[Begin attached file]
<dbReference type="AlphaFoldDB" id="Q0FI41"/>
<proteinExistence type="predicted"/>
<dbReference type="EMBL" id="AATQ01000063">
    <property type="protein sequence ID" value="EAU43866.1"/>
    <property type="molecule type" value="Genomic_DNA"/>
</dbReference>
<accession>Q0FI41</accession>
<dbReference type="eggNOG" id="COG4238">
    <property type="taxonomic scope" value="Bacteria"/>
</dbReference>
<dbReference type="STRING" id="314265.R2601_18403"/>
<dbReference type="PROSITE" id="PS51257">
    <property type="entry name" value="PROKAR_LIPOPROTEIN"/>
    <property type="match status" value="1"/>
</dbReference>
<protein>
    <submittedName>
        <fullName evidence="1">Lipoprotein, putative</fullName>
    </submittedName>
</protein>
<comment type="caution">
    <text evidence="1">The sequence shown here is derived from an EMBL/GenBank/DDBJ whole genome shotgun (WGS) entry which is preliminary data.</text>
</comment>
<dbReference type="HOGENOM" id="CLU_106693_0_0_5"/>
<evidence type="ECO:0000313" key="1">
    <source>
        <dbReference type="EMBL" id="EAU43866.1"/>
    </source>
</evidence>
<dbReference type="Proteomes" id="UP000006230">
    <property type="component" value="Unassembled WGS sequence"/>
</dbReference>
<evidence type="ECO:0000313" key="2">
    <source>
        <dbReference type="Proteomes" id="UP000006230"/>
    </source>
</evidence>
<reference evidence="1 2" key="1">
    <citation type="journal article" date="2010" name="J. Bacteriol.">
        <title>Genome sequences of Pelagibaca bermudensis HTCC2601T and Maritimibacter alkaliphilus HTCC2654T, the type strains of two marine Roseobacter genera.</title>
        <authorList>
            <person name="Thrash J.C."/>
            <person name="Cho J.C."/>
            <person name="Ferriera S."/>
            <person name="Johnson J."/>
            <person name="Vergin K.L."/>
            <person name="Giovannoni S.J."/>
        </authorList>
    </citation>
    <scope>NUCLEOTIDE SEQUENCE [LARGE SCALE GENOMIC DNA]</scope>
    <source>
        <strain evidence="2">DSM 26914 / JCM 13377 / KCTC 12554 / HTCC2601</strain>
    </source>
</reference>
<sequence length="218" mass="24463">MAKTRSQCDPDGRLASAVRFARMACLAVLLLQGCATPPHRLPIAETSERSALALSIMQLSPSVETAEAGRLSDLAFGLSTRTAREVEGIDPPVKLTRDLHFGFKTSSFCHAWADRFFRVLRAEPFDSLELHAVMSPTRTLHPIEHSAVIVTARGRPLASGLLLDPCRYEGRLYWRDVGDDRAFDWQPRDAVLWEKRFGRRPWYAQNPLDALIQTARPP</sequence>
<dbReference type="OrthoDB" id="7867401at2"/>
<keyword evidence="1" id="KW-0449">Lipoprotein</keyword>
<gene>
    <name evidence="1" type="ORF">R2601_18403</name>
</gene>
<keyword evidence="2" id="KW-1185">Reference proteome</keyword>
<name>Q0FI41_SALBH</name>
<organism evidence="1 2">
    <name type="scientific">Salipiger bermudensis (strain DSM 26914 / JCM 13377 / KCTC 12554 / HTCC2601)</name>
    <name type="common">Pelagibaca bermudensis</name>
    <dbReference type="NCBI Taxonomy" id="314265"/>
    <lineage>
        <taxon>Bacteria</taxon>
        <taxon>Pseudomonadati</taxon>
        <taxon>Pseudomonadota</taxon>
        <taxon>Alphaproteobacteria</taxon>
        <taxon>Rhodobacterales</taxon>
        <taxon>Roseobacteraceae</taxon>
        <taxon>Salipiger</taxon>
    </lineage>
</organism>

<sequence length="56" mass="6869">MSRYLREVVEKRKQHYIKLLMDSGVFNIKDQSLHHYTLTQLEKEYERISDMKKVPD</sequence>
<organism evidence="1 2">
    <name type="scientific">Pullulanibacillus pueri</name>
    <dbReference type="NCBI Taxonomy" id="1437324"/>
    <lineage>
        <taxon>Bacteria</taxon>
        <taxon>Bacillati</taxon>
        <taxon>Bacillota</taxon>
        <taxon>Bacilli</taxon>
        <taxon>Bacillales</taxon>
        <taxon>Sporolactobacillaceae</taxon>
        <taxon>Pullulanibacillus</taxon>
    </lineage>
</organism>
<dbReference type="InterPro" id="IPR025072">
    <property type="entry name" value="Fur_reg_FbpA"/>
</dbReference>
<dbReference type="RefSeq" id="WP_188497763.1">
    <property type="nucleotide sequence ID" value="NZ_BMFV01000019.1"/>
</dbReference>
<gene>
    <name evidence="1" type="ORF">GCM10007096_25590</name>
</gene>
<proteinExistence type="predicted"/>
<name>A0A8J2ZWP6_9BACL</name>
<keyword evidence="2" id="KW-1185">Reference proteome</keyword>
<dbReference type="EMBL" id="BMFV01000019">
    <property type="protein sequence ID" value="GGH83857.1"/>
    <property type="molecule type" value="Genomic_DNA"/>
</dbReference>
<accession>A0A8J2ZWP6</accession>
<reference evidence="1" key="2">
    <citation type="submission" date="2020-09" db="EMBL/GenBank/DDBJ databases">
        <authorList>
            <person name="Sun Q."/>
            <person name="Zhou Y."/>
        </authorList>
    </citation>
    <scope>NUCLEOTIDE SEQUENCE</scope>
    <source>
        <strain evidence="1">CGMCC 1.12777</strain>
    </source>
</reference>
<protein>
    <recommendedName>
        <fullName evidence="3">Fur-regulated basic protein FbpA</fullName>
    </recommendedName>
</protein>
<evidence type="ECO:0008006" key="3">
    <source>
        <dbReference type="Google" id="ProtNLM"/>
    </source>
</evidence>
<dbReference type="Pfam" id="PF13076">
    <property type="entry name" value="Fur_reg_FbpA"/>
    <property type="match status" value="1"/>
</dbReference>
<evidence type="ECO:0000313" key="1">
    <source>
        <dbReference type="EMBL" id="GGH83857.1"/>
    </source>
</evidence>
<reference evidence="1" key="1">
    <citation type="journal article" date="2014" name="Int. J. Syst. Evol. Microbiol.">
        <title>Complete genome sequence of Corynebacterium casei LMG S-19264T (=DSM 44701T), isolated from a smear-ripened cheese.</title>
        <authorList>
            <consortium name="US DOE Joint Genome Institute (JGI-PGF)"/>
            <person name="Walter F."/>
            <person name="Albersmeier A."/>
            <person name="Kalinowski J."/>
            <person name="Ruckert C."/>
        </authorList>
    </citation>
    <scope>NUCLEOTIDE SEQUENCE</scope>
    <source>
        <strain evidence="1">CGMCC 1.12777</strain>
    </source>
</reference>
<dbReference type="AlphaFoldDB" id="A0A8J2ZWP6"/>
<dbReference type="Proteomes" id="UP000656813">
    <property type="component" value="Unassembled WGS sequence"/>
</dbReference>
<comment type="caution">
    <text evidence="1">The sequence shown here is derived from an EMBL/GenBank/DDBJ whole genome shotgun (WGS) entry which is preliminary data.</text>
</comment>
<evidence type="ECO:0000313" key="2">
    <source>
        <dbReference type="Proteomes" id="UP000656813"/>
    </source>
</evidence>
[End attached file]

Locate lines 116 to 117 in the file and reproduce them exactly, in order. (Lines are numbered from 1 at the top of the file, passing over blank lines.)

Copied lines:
    <source>
        <strain evidence="1">CGMCC 1.12777</strain>